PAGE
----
“I tried to argue and plead my way out, but he was obsessed and relentless. I felt trapped. If I didn’t oblige, he would start sulking and acting weird. People would begin to wonder what was going on. If this ever came to light, I would be the one to suffer. I would be the one punished—not Balu. Amma had never shown any leniency to me before, so I had no reason to believe this time would be any different. The common notion in India is that Western women possess loose morals. I believed I would be blamed, possibly kicked out of the ashram, and most definitely no longer allowed to serve Amma. I knew I couldn’t live with such consequences. I felt I had no other choice but to succumb to his demands—to his manipulation“.

She also talk about sexual encounters between senior Swamis (who were supposed to be celibate) of the Ashram and Sudhamani. There are also vivid descriptions of the verbal abuse and physical assaults Tredwell and few other women disciples had to endure from Sudhamani.
“Within a few months of getting my robes, history began repeating itself. Once more I was being hit, kicked, slapped, and thrown out of her room. She even invented a new form of punishment for me when she was really angry. Grabbing me by the throat with one hand, she would dig her nails in and rip towards the center, scraping the skin as she went. I was then left with bright red scratch marks across my throat, and sometimes blood”.

To a keen observer of such spiritual ashrams of India, the book is never shocking. Such tales has been told by several former disciples about gurus and swamis of all hues. It’s said that there are two types of spiritual gurus and god men. Those caught out as fake and those yet to be caught.

Most interesting about this book is how beautifully it reveals the mind of a theist. Gail Tredwell was convinced that there is a hidden meaning for life, which can only be revealed to her by a guru. She was in search of elusive happiness outside her material world. Though she receives setbacks after setbacks she remains convinced that all these bad experiences were there to test her devotion. See how she rationalizes the sexual encounters between Sudhamani and Swamis.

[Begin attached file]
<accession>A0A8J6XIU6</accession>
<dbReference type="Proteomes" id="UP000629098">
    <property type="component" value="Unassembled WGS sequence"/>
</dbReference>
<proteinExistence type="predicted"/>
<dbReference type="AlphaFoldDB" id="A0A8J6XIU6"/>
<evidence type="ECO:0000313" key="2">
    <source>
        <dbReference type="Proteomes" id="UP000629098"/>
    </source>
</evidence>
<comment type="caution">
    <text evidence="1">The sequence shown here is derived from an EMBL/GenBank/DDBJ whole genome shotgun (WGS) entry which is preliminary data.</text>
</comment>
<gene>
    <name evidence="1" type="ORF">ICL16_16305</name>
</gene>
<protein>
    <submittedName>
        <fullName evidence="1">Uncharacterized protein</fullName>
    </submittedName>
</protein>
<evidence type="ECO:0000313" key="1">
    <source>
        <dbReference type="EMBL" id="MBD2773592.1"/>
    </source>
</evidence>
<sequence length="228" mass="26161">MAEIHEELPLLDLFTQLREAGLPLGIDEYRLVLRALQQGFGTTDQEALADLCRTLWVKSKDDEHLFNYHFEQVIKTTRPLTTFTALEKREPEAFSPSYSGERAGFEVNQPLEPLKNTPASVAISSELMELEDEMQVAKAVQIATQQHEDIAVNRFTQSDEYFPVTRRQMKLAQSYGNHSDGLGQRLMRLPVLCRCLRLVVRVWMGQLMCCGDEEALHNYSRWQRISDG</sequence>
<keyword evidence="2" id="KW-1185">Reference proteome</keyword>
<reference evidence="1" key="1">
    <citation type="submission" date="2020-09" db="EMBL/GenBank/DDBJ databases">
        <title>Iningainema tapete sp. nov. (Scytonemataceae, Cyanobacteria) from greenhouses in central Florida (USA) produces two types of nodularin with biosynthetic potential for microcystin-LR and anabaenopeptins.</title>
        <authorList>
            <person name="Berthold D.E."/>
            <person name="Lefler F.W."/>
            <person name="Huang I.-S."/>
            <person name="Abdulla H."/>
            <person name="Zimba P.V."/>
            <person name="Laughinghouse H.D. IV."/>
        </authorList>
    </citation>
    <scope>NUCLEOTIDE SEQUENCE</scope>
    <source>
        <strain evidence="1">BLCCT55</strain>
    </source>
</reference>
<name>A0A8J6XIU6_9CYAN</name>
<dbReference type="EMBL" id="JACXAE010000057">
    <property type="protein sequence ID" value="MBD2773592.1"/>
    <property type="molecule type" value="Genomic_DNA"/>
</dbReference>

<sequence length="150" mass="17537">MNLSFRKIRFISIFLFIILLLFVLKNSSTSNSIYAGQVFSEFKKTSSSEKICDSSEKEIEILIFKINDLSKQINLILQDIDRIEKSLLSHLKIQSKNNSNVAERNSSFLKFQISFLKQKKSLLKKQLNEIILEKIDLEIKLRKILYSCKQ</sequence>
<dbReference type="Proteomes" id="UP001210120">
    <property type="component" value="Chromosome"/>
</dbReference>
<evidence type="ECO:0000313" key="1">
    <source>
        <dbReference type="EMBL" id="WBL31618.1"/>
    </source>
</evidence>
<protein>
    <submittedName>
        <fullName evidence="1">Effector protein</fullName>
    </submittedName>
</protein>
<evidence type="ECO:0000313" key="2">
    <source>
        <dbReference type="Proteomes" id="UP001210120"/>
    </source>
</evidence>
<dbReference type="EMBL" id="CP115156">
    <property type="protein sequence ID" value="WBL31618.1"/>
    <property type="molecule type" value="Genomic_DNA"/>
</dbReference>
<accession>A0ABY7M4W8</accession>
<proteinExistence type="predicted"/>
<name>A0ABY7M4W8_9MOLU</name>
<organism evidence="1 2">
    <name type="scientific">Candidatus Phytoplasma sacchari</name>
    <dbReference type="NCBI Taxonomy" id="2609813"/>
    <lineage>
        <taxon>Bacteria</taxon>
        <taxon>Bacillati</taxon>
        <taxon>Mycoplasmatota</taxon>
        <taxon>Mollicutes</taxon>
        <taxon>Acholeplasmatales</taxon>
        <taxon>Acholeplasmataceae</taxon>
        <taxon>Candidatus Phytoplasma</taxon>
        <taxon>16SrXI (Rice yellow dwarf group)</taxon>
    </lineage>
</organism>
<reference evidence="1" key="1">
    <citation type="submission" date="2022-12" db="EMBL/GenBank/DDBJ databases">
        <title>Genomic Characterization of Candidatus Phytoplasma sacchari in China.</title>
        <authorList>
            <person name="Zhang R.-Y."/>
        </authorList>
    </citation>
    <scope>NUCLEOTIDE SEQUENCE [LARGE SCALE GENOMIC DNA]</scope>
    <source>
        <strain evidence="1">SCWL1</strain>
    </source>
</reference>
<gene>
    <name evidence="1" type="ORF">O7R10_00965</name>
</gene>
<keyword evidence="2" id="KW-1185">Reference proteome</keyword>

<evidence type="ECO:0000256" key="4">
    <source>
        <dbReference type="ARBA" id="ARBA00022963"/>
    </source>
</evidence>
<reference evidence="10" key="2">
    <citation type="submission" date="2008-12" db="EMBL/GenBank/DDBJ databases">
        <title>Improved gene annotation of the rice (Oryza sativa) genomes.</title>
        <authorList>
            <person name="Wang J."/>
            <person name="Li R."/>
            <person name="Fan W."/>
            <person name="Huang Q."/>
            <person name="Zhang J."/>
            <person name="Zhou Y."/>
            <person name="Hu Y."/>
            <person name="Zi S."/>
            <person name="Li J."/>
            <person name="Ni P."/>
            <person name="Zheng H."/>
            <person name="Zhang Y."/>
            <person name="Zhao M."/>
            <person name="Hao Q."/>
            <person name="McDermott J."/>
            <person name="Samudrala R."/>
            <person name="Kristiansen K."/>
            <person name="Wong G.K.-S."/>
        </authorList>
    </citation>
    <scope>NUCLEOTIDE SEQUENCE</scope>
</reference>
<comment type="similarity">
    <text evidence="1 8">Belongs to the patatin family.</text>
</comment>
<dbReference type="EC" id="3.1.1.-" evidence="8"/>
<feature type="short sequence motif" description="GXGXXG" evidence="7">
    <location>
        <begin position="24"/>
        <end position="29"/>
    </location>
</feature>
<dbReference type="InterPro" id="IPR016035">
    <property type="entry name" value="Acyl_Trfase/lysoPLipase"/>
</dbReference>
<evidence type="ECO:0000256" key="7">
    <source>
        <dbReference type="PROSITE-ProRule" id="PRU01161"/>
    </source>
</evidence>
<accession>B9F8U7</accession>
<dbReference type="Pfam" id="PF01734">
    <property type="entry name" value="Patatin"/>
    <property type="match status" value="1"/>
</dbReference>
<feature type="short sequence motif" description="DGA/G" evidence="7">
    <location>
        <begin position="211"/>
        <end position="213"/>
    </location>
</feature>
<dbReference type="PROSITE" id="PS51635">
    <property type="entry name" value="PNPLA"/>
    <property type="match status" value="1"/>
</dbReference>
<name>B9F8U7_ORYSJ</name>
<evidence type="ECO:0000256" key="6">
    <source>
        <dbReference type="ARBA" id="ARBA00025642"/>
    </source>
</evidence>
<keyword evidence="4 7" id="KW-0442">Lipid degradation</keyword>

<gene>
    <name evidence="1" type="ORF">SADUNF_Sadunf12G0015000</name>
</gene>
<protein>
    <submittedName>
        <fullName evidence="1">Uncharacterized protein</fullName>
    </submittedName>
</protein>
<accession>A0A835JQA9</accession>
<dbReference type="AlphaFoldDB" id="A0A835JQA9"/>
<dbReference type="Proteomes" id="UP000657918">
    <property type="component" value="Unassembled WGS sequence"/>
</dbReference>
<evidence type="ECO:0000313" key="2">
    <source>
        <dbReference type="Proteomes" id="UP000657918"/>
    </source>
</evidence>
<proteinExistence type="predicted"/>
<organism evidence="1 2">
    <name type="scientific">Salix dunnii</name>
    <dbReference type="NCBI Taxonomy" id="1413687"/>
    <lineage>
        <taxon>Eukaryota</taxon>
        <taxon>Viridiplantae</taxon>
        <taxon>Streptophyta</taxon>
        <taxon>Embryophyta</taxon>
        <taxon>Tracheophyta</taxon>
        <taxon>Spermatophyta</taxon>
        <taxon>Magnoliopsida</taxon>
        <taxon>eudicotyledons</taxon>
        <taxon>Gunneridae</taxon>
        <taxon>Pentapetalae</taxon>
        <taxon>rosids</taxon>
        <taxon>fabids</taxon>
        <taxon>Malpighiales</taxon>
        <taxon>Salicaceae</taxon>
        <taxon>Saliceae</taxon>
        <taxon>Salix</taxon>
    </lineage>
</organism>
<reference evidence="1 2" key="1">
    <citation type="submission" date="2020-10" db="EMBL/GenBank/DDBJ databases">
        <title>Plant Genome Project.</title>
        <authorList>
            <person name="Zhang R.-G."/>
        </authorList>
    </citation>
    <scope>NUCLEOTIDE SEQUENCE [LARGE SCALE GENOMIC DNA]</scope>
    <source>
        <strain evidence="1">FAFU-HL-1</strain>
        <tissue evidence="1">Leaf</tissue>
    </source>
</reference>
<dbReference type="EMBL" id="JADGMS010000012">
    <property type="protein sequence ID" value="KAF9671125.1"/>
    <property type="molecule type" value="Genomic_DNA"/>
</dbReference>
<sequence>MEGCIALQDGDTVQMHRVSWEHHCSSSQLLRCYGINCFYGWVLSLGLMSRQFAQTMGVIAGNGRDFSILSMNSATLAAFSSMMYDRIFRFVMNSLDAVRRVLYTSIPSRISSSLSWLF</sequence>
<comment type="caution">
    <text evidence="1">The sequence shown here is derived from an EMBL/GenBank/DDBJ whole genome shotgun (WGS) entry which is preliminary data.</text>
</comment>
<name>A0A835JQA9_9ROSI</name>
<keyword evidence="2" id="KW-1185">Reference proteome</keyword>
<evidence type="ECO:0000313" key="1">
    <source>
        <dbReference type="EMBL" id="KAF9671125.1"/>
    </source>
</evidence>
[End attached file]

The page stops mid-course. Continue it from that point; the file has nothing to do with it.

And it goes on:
“I didn’t want to leave the ashram and give up what I believed to be the opportunity of many lifetimes. This was my life, my family, all I knew, and all I wanted. I had myself convinced that I was on the express train to God, and I couldn’t imagine being pushed off at full speed. In that moment I made a choice. I vowed myself to silence. Mustering every ounce of justification juice, I accepted this behavior as Amma’s way of “keeping it in the family.” Because she is one with God (I explained to myself), she’s beyond any form of human desire, longing, or attachment. She’s letting these senior fellows release any pent-up sexual frustration upon her as part of the bigger picture in her mission to save the world”.

Gail Tredwell rationalized like this for 20 years, before she became wise enough to escape. Even then for several years she continued to suffer from severe mental trauma. Only now she could come out of her closet to write a memoire, to get everything out of her system. She writes: